When you first get interested in setting up a home taproom, you’ll hear a lot about kegerators and keezers. You might wonder if these are different devices, or if “keezer” is just a slang word for “kegerator”. We’re here to tell you that there’s a difference, and the difference matters. This post will compare kegerators and keezers to help you figure out which is best for your home. 

The key to the difference is in the names. Both are devices for storing and tapping beer kegs. But a kegerator is designed like a small refrigerator, while a keezer is made from a full-size chest freezer. That means keezers demand more space but less electricity. They’re also quieter than kegerators.

That covers the basics, but you’ll need to take a closer look at both options to know which one will work for you. Keep scrolling to learn the pros and cons of each!

The 6 Differences Between Kegerators and Keezers

#1: A Keezer is (Usually) Homemade

Homemade Keezer Finished With a Cup Of Beer On Top
Keezers are for beer lovers who enjoy creating and customizing their own equipment.

For those who prefer their beer gear with no assembly required, a kegerator is an obvious choice. It’s easy to find a ready-made beer fridge, often with nice features like guard rails for your drink glasses or digital thermostat displays. Once you bring it home, you can plug it in and get started chilling your beer right away.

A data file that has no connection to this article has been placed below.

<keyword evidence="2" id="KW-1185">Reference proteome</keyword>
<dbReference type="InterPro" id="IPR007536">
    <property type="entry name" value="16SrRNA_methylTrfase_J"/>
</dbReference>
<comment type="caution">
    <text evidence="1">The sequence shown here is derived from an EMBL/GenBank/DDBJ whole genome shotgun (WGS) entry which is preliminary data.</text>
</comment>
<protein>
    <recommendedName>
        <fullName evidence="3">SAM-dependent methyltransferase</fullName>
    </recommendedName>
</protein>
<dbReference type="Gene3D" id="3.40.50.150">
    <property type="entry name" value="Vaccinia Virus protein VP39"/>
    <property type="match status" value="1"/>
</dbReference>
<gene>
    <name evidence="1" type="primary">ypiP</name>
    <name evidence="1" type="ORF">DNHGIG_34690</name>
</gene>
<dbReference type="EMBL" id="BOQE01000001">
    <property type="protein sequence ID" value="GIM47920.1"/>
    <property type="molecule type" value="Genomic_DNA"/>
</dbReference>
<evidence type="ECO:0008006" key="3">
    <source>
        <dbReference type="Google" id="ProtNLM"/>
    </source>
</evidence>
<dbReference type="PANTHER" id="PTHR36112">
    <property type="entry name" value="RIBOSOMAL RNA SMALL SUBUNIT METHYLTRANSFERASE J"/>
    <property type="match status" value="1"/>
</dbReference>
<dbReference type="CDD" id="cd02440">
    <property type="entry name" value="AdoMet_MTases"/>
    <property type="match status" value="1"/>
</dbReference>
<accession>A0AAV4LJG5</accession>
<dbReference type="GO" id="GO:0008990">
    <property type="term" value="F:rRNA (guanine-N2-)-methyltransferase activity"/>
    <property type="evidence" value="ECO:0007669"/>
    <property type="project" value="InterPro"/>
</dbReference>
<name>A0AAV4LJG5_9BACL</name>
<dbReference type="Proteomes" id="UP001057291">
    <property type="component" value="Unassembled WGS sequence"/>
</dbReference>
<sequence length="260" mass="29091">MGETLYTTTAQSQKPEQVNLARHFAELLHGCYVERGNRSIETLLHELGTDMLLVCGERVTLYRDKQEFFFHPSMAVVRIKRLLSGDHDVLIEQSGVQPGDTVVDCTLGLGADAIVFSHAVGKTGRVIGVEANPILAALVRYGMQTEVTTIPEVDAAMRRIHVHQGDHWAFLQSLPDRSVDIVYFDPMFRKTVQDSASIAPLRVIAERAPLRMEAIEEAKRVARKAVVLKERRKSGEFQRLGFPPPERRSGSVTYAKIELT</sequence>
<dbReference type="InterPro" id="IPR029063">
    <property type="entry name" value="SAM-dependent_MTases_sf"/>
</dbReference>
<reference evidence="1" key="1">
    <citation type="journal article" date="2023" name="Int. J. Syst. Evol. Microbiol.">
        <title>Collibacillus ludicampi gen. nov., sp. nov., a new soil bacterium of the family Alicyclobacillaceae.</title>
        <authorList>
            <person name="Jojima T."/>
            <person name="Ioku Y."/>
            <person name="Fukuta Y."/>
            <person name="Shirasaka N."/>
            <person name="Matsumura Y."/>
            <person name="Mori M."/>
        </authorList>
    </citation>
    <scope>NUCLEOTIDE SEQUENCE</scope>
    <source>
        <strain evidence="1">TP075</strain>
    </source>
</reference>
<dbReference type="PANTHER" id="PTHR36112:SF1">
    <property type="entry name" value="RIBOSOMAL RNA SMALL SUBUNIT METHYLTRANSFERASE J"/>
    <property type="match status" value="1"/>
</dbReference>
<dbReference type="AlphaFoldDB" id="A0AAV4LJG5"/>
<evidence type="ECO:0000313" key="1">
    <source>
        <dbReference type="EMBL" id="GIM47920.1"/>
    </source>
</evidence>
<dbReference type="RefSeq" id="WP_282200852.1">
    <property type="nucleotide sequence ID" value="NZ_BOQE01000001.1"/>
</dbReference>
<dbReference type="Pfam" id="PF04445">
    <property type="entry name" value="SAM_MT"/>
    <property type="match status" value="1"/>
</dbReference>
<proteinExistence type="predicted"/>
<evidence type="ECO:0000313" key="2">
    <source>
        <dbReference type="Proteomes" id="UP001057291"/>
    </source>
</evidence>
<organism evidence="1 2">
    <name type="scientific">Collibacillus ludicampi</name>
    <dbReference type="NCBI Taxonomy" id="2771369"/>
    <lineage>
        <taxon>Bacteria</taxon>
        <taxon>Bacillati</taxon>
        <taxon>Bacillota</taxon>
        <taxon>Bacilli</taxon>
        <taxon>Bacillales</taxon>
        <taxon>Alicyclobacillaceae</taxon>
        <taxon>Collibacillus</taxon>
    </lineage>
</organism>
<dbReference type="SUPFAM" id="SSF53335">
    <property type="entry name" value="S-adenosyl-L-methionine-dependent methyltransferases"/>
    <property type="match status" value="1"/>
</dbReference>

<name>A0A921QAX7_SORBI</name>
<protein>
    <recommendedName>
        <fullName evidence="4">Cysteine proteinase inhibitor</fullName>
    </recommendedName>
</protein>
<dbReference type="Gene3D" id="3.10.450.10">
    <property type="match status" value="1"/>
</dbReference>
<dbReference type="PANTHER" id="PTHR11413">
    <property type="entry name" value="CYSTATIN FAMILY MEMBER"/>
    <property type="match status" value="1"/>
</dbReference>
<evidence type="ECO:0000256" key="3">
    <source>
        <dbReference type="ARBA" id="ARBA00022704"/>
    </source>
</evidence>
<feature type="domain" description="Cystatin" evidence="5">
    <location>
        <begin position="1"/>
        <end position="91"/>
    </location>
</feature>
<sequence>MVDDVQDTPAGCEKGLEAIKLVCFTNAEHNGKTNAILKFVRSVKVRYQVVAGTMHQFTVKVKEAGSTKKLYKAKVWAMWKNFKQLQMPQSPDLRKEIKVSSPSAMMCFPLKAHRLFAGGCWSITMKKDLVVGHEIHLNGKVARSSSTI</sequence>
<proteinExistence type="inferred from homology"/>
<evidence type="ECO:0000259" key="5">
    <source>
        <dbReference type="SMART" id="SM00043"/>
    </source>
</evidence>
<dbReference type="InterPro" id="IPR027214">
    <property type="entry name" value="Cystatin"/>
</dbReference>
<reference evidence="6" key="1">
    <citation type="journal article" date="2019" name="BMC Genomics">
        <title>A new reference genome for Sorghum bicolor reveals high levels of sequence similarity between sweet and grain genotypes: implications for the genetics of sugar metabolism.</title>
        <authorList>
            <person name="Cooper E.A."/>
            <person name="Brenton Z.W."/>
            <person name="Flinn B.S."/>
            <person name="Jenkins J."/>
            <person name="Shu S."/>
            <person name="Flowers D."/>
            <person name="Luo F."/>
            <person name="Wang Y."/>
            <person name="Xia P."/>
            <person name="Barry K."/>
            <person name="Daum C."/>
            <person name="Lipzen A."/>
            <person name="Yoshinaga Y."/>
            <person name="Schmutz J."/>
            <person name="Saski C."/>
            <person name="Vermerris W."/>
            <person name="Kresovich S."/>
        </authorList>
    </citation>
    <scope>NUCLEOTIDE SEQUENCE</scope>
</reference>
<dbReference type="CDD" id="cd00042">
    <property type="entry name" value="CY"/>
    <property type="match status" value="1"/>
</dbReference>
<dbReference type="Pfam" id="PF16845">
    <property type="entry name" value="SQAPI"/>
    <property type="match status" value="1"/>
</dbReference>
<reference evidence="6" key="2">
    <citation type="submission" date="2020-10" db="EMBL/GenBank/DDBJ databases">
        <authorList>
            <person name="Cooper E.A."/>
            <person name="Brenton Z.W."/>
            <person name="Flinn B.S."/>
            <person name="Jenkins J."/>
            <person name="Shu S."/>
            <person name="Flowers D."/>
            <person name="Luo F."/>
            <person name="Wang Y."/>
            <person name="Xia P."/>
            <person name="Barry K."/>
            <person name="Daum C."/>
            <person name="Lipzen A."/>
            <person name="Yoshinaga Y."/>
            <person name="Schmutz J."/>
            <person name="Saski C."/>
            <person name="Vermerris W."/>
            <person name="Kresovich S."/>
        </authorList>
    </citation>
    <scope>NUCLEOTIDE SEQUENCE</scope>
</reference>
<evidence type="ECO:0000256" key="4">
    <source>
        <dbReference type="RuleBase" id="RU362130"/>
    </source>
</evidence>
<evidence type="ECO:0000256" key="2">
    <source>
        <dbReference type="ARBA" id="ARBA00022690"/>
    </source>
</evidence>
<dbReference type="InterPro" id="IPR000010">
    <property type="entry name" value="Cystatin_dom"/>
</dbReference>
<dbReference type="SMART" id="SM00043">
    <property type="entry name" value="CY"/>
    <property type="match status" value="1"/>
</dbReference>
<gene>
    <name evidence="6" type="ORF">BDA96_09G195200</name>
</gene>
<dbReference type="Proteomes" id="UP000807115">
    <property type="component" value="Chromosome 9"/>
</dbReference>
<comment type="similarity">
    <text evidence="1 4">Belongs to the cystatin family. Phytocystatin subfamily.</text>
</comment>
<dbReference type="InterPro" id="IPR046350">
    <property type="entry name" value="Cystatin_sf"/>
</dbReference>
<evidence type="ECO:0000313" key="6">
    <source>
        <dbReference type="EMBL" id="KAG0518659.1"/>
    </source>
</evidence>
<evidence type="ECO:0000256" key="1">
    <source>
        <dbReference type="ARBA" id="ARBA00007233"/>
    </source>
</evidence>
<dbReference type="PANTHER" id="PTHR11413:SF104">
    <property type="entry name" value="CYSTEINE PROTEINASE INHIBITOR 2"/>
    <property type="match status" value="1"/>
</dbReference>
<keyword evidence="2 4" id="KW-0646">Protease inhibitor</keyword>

A keezer is almost always a DIY project. For many people, that’s the point! Drinkers who love brewing their own beer often get a lot of satisfaction out of crafting the perfect keezer to store it. If you do find a pre-made keezer, it’s either a custom job or something from a hobbyist’s garage.

DIY kegerators are a thing, too. You can buy a simple conversion kit online. These come with all the parts you’ll need to transform that old mini-fridge into a working kegerator. This is much easier than building a keezer from scratch. But a keezer gives you more freedom to customize. It’s easy to give yours a unique and personal feel that matches your decor.

#2: Kegerators Are Slimmer

Since a kegerator is a modified refrigerator, it’s more tall than wide. A keezer is just the opposite. It uses a chest freezer as its chassis, which is longer in the horizontal direction. It’s often easier to find space in your home for a kegerator.

However, that roomy profile means keezers can store more kegs at once than kegerators. Most brew enthusiasts find that a kegerator can hold 2 or 3 slim quarter kegs at most. That’s fine for many casual beer drinkers, but if you want a full-on bar with 5 or 6 taps, you’ll need a keezer.

#3: Keezers Are More Efficient

Chest freezers need to keep food cold for long-term storage. That means they’re much better insulated than fridges. Thanks to those extra-thick walls, keezers use a lot less electricity than kegerators. Neither device is going to bankrupt you, but if you value low power consumption, a keezer is better.

Note that this can vary quite a bit depending on your build. If you drill through the top of your freezer to add a draft tower, you’re making a big hole in that insulation. Sure, you can add some extra padding inside the tower or a blower fan to cool it. But you’ll still be losing some efficiency.